UMMS Affiliation

Department of Surgery, Division of Transplantation

Publication Date

2015-12-02

Document Type

Article

Disciplines

Analytical, Diagnostic and Therapeutic Techniques and Equipment | Genetic Phenomena | Nephrology | Pathological Conditions, Signs and Symptoms | Surgery

Abstract

In this study we evaluated whether gradual rewarming after the period of cold ischemia would improve organ quality in an Isolated Perfused Kidney Model. Left rat kidneys were statically cold stored in University of Wisconsin solution for 24 hours at 4 degrees C. After cold storage kidneys were rewarmed in one of three ways: perfusion at body temperature (38 degrees C), or rewarmed gradually from 10 degrees C to 38 degrees C with stabilization at 10 degrees C for 30 min and rewarmed gradually from 10 degrees C to 38 degrees C with stabilization at 25 degrees C for 30 min. In the gradual rewarming groups the pressure was increased stepwise to 40 mmHg at 10 degrees C and 70 mmHg at 25 degrees C to counteract for vasodilatation leading to low perfusate flows. Renal function parameters and injury biomarkers were measured in perfusate and urine samples. Increases in injury biomarkers such as aspartate transaminase and lactate dehydrogenase in the perfusate were lower in the gradual rewarming groups versus the control group. Sodium re-absorption was improved in the gradual rewarming groups and reached significance in the 25 degrees C group after ninety minutes of perfusion. HSP-70, ICAM-1, VCAM-1 mRNA expressions were decreased in the 10 degrees C and 25 degrees C groups. Based on the data kidneys that underwent gradual rewarming suffered less renal parenchymal, tubular injury and showed better endothelial preservation. Renal function improved in the gradual rewarming groups versus the control group.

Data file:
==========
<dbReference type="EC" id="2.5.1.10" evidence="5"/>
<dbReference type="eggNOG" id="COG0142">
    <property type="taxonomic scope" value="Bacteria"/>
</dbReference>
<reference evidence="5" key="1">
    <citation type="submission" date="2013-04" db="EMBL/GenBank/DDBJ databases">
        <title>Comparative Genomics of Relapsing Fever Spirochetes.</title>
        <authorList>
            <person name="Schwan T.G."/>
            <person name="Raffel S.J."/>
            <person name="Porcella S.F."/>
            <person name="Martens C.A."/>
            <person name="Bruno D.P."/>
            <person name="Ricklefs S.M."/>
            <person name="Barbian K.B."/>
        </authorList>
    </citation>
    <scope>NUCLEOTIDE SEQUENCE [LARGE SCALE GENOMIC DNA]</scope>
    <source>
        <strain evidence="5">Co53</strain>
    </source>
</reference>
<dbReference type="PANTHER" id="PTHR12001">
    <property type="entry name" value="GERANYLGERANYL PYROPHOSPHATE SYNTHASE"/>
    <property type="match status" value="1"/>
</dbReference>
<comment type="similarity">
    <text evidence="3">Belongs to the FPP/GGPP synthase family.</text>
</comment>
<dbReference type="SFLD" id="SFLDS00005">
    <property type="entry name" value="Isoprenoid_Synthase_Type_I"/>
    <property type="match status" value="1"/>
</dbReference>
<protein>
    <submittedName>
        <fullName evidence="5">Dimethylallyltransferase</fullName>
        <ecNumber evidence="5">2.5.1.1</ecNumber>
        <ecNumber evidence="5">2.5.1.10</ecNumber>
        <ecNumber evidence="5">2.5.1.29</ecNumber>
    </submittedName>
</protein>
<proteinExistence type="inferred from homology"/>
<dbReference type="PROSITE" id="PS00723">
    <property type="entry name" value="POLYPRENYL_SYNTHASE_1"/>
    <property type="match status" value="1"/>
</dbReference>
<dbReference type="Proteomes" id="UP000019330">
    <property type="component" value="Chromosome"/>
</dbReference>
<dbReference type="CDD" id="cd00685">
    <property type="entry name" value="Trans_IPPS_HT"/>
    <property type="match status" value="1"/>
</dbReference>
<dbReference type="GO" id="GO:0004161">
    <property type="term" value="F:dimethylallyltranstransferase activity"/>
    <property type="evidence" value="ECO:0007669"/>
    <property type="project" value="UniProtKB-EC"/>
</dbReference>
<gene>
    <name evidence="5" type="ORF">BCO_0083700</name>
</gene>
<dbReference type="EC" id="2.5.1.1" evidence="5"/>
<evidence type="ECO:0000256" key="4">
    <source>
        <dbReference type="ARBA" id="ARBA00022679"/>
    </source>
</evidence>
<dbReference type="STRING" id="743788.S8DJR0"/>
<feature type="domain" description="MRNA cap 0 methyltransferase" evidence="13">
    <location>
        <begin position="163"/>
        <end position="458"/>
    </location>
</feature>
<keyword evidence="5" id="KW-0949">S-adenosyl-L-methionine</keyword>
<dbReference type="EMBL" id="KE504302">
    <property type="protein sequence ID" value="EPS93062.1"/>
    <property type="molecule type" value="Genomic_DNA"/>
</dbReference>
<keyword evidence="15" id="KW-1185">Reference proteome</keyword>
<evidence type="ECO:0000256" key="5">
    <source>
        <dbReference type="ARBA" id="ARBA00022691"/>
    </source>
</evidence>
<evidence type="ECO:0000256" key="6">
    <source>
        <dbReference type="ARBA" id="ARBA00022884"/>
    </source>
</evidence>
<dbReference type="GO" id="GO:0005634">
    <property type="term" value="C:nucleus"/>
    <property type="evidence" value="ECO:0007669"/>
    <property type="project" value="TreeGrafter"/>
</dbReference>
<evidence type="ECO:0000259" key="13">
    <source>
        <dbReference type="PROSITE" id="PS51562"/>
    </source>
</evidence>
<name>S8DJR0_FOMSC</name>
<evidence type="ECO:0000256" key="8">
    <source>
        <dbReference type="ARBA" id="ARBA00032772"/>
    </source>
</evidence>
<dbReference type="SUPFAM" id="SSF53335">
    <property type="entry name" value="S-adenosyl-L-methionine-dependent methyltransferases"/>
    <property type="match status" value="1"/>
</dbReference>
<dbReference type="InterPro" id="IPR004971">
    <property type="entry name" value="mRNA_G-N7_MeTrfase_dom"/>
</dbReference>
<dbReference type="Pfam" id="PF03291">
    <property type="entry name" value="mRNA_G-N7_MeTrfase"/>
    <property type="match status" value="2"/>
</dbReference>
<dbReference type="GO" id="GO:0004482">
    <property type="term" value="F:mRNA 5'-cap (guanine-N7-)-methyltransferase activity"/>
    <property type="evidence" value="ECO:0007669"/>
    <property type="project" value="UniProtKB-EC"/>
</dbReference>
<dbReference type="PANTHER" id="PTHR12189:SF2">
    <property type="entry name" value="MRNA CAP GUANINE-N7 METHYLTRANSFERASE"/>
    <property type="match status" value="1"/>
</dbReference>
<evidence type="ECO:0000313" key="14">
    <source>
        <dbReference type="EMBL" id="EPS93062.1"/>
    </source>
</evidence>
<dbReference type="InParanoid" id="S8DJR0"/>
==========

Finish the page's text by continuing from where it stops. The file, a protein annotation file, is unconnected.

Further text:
Keywords

Kidneys, Reperfusion, Reperfusion injury, Body temperature, Perfusion, Gene expression, Ischemia, Renal transplantation

Rights and Permissions

Copyright: © 2015 Mahboub et al. This is an open access article distributed under the terms of the Creative Commons Attribution License, which permits unrestricted use, distribution, and reproduction in any medium, provided the original author and source are credited.

DOI of Published Version

10.1371/journal.pone.0143859

Source

PLoS One. 2015 Dec 2;10(12):e0143859. doi: 10.1371/journal.pone.0143859. eCollection 2015. Link to article on publisher's site

Journal/Book/Conference Title

PloS one

Related Resources

Link to Article in PubMed

PubMed ID

26630031

Creative Commons License

Creative Commons Attribution 4.0 License
This work is licensed under a Creative Commons Attribution 4.0 License.

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